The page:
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this rain. dangerous flash flooding is likely, especially on the south end and the eastern side of the storm. as we take it through the day, you'll notice the storm moves through the north very slowly, so it's not moving very fast. heaviest bands are on the south side and the east side, really for the next 24 hours. you may get a break in houston and galveston, but i think stuff will redevelop to the south again during the day tomorrow. total rainfall is likely to be widespread a foot, some places over 2 feet of rain, especially in isolated areas east of houston. so, watch out, folks, stay off the roads if you see impassable water areas. just do not try to drive through. >> jeff, thank you. president trump announced on twitter this morni that he is substantially increasing sanctions on iran after the attack that heavily damaged two saudi arabian oil facilities. he didn't say exactly how. secretary of state mike pompeo and the saudi foreign minister are expected to make a statement today directly blaming iran for the strikes.
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iran's president says that saudi arabia should see the attack as a warning to end its war in yemen. david martin is at the pentagon. david, what's on the agenda when pompeo meets with saudi leaders? >> reporter: well, the most urgent order of business is to erect better air defenses around those suddenly vulnerable oil facilities. u.s. intelligence never expected iran would be so bold as to attack saudi arabia directly. and as a result, both countries were caught flat-footed. secretary of state mike pompeo left late last night to meet with saudi leaders on better ways to protect their most valuable asset, oil. iran exploited a gaping hole in saudi air defenses and fired a volley of two dozen drones and nine cruise missiles, which flew in low and at relatively slow speed. u.s. officials say experts have examined pieces of the wreckage on the ground in saudi arabia, identified the specific type of cruise missiles and drones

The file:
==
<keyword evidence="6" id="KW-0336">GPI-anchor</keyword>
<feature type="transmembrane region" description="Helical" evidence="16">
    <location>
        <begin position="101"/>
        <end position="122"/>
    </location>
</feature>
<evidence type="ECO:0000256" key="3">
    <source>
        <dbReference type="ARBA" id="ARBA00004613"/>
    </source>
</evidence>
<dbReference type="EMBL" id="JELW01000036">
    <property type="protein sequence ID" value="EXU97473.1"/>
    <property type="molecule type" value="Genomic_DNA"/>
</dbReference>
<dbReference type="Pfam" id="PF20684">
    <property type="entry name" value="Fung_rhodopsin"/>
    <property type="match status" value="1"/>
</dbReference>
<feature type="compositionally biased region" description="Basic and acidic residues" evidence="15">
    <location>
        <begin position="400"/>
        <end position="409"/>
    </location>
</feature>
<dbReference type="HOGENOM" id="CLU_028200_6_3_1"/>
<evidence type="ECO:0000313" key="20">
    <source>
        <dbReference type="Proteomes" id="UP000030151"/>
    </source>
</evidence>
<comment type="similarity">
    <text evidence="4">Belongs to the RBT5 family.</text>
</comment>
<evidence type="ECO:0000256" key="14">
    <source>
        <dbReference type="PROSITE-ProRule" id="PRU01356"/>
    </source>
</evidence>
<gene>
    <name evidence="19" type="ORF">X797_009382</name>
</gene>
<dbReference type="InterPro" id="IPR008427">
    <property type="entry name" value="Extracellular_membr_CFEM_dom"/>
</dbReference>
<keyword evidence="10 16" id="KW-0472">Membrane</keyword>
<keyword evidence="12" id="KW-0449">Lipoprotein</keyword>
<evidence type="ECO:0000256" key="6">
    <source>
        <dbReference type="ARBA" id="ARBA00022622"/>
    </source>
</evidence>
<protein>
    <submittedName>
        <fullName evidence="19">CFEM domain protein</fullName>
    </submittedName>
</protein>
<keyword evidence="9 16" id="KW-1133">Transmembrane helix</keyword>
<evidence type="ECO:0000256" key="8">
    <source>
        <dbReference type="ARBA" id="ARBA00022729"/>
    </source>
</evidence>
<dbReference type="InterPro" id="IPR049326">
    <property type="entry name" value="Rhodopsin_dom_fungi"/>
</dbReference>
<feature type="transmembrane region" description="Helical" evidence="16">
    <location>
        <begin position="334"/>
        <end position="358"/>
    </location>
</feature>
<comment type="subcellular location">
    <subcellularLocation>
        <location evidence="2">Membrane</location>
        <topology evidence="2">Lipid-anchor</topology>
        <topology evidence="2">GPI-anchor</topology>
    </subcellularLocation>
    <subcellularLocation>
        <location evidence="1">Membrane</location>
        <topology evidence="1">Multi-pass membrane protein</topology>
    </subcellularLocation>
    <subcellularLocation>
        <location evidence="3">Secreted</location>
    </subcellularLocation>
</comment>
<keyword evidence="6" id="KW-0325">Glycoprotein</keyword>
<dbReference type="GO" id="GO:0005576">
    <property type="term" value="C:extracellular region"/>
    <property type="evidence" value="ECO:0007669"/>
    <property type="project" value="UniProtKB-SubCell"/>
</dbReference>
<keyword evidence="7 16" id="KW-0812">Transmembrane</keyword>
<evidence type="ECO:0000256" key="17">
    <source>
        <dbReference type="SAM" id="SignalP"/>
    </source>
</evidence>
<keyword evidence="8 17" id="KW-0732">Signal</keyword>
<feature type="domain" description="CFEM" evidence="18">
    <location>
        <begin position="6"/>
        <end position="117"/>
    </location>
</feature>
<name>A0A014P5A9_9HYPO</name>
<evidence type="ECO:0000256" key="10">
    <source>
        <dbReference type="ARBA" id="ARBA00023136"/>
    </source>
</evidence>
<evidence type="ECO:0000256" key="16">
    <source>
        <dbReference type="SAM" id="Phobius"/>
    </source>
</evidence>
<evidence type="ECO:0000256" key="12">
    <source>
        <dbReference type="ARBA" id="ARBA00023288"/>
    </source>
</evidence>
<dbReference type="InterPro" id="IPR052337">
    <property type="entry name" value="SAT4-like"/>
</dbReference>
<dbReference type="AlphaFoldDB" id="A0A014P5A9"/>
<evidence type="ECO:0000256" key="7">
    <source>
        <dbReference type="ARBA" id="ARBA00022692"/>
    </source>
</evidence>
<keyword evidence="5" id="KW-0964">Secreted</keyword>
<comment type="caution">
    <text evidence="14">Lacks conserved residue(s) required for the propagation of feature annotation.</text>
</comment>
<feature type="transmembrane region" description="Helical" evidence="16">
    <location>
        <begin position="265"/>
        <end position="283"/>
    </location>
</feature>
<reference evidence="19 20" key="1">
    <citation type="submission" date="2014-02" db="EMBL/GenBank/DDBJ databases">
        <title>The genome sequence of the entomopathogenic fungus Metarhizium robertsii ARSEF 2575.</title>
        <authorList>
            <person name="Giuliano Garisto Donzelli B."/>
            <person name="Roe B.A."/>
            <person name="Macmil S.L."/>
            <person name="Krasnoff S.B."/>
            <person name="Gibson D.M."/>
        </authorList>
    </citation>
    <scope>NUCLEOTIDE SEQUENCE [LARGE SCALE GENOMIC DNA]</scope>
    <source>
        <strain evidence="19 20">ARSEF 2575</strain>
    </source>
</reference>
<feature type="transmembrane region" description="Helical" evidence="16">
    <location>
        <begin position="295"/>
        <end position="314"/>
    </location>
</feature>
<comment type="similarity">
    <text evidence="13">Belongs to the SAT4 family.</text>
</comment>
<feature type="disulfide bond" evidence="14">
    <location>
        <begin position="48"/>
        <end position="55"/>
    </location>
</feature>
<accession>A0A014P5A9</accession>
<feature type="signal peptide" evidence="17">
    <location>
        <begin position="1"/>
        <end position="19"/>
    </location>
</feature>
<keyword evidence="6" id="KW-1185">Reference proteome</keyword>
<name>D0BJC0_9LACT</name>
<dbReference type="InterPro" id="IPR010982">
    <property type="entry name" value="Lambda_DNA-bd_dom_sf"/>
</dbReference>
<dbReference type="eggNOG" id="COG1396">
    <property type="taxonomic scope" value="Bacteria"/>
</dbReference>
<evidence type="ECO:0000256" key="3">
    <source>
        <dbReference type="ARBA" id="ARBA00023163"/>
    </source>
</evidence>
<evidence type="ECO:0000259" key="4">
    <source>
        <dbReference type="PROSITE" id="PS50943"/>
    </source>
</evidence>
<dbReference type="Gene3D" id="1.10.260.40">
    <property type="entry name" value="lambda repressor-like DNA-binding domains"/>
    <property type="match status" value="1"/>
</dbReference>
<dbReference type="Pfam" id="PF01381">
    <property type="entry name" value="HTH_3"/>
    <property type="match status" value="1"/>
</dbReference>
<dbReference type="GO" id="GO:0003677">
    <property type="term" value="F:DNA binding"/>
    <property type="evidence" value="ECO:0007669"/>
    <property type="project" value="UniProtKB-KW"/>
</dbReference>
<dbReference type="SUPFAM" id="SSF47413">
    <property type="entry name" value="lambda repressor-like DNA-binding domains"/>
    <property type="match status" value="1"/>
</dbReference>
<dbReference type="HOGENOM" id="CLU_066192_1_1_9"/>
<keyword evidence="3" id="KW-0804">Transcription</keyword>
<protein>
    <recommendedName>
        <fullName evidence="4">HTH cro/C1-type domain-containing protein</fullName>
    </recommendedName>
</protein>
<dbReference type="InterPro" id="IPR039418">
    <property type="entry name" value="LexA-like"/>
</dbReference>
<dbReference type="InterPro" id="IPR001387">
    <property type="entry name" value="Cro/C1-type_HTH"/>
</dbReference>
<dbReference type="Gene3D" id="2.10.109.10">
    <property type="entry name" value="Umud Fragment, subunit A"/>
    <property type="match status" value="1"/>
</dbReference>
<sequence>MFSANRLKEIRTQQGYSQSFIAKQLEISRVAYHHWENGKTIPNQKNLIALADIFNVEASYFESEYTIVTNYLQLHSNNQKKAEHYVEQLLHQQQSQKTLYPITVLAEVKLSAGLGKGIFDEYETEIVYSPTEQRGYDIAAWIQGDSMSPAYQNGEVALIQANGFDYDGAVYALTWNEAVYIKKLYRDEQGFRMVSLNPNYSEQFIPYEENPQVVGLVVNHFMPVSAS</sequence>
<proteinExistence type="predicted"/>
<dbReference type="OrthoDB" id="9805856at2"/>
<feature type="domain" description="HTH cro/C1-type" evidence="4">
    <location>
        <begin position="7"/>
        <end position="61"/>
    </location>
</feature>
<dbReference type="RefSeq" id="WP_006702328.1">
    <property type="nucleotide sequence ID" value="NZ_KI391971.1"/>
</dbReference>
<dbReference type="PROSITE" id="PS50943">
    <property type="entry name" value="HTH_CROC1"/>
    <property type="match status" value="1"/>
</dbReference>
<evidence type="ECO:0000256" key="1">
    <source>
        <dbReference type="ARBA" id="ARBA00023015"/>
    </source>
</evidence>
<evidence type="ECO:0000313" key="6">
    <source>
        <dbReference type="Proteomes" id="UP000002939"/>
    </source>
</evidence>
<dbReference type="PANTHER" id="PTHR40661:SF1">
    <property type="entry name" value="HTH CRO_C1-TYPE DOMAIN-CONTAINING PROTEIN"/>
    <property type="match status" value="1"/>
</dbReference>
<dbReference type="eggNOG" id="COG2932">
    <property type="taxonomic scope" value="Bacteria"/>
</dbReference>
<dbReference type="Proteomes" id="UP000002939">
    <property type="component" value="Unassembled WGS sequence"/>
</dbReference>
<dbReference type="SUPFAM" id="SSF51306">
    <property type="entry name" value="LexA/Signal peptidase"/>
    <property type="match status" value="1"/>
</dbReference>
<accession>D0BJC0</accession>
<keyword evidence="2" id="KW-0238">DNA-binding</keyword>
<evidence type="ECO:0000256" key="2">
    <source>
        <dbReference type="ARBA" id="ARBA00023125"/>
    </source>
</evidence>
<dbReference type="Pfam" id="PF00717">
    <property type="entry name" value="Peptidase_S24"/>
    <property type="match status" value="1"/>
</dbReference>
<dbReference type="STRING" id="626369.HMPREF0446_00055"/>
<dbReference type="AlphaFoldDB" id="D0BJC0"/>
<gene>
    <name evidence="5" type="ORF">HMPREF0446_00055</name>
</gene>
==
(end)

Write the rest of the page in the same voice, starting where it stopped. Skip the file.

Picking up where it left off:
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fired, and determined they were made in iran, 100%, a senior administration official told cbs news. secretary pompeo will ask the saudis what they want to do in response to what u.s. officials call a complex and coordinated attack. one option is a military strike against the facilities where those drones and cruise missiles came from. >> we're locked and loaded. and we're ready to defend our interests and our allies in the region, make no mistake about it. >> reporter: but joint chiefs chairman general joseph dunford told reporters the president has not yet asked for any military options. >> by sending your secretary of state, it almost implies that you're leaning more to diplomatic solutions to this issue. >> reporter: joseph westphal is a former ambassador to saudi arabia. >> the visit by secretary pompeo will be important to ensure that both us and the saudis have a unified response to this attack.
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>> reporter: president trump, who has talked in the past about striking a deal with iran, now says he no longer wants to meet with iran's president when world leaders gather at the u.n. next week. gayle? >> all right, david. we're all watching. thank you very much. the state department posted a new advisory overnight, warning americans traveling to saudi arabia to exercise increased caution. ian lee is in saudi arabia's capital, riyadh. ian, here's a question, how are saudi leaders responding to this attack? >> reporter: good morning. saudi arabia's crown prince mohammed bin salman said this morning that the country is beefing up its defenses in the air and on the gulf just hours before officials here are expected to place blame directly on iran. cbs news has learned from a senior u.s. official that saudi arabia's air defenses were pointed toward yemen. the same official also claims that the radar tracks of those drones and missiles come from the opposite direction, toward iran, to make sure an attack like this doesn't happen again,
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saudi arabia has joined a u.s.-backed force to protect vital shipping lanes and oil facilities, while asking south korea to help bolster air defenses. but iran still denies responsibility, and it's important to remember that both of these countries view each other as regional rivals. they've been fighting proxy wars in syria and yemen for years and tensions escalated recently when iran started seizing foreign oil tankers. if iran is responsible for the attack, it's the first time they've directly hit saudi arabia. we're expecting to get secretary pompeo's reaction when he holds a press conference later tonight. tony? >> ian lee for us on the ground in saudi arabia. ian, thank you very much. elsewhere in the middle east, the political fate of israel's long-serving prime minister, benjamin netanyahu, is uncertain this morning. elections ended in an apparent tie between netanyahu's party and that of his main challenger. seth doane is in tel aviv for us. seth, what happens now? >> reporter: at this point, it is just too close to call. now, voting here is just the